It is very important to take your time and double check your work as you go.

Minimize distractions as much as possible and when you start to tire mentally, set it aside and give yourself a break. When you take a break, mark your pattern clearly and carefully to indicate where you left off.

Tinking (undoing stitches one at a time to back track and fix a mistake) can be tricky when you work with lace, especially when there are a lot of yarn-overs in the pattern. Depending on what happens, it is possible to end up with an unrecoverable mistake. For instance, if you drop a stitch and it runs down through a section that was built on a stack of decreases you can end up with a big mess that you simply won’t know what to do with. Therefore, it’s a really good idea to run regular “lifelines” as you go. Using a darning needle, you run some smooth heavy thread or light yarn through your stitches and tie it off so that it can’t fall out. Do this at regular intervals so that if you make a mistake or drop a stitch you will minimize any potential trauma. If you do drop stitches, they can only go back as far as your lifeline. Make a note on your chart to indicate where that lifeline sits. Then, if you do need to go back, you will know where to start knitting. I encourage you to always place your lifelines in the same pattern row.

I’ll be offering in-house beginner lace workshops this fall. Let me know if you are interested in participating and I’ll put you on the list!

Happy Knitting!

Review: Katia Fair Cotton

After a significant time drooling over this yarn, (trying to decide what I wanted to make out of it) I finally started a project. This gorgeous cotton yarn comes from Katia Yarns of Spain. It is organic, fair trade cotton. It is very soft and comes in 200g balls with a self striping section and a solid neutral section. The mileage is fantastic at 620m! The colours are summer-yummy.

One ball goes a very long way. The sample Katia sent with my yarn order is a long sleeved child’s sweater. I would say it should fit a 10 year old. That only took one ball. Katia has other patterns on their website for this yarn as well. One is a child’s dress (also 1 ball) and a ladies’ dress (2 balls).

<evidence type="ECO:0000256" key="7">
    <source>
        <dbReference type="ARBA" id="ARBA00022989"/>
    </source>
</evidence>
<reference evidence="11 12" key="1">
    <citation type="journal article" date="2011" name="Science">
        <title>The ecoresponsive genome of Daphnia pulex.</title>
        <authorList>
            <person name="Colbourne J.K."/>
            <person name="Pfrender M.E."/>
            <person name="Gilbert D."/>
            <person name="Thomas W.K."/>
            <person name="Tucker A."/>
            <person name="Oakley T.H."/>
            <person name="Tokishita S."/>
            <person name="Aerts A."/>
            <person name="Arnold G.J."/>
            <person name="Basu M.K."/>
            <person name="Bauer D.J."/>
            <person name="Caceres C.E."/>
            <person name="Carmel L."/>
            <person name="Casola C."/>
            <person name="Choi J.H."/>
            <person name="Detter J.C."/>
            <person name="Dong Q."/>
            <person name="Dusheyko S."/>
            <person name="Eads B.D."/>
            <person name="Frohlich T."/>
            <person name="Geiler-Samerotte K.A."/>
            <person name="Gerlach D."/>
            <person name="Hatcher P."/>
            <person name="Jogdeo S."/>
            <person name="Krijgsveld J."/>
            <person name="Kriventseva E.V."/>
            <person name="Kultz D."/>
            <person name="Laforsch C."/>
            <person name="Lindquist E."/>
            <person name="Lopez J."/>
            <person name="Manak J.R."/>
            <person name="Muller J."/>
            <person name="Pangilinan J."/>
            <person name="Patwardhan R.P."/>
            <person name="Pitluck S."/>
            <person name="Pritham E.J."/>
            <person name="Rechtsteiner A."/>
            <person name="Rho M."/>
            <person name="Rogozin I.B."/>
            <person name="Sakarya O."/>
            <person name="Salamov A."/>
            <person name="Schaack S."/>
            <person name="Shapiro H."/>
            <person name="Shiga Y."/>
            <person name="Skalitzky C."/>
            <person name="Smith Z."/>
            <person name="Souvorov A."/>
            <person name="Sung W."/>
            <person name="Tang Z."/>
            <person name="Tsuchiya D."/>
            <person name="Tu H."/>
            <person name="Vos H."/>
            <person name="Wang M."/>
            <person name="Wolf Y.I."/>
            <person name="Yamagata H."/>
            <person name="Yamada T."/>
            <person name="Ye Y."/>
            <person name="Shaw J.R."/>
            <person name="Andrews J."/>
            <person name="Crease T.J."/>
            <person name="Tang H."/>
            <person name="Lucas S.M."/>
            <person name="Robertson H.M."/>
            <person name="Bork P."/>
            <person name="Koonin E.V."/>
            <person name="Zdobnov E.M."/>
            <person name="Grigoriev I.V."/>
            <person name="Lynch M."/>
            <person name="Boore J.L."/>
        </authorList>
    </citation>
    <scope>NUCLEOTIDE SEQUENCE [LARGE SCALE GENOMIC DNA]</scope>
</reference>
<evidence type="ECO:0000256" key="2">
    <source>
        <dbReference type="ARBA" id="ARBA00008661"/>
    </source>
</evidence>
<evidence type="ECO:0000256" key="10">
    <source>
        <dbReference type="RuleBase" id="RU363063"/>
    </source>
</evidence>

I decided I wanted to make a tank top out of it. Now, there isn’t a tank top pattern specifically designed for this yarn so I knew I would have to wing it. After some trial and error I settled on a 165 stitch cast on. I knitted the hem in garter stitch for 8 rows flat and then joined it in the round. (In hindsight, I would have been better to just do a couple rows; just enough that it was easy to avoid having a twist when joining it.)

I started with the striping section of the yarn at the hem and I’m working my way up from there. Although the label suggests using a 3.5mm needle, I wanted something just a little looser so it would be a bit breezy without being holey. I am using a 4.5mm needle and I’m very happy with the result. The gauge is working up much like a DK for me with these needles.

I divided it to knit between the armholes at the back and actually completed the back, but I was not happy with my division of stitches. I had overestimated how many I needed for the front. Also, it wasn’t as long as I like it. I weighed the yarn I used for that section after I frogged it and it was about 17g. So I figured I’d keep knitting until the ball weighs 45g and then work the sections between the armholes. But that would have made it longer than I want. I kept checking the weight and thinking, “wow, this ball goes on forever!” Amazing yield!

I kept this project really simple so that I could fly through it. Also the yarn is so pretty and the stitch definition is so nice, I figured I would just let the yarn do the talking. Anyone who knits a lot of cotton knows that just like with Bamboo, it can have a tendency to split as you knit with it. That is just the nature of the fibre. It’s better than some of the cottons I’ve worked with in that regard. It’s knitting up very fast and evenly.

I was hoping to have the top finished for this week’s blog but I’m not quite there yet. I will try and add photos to this post as soon as the top is done.

Katia Fair Cotton is a lovely summer yarn. If you are thinking about making yourself a little top or a wrap I would encourage you to. You won’t be disappointed.

Happy Knitting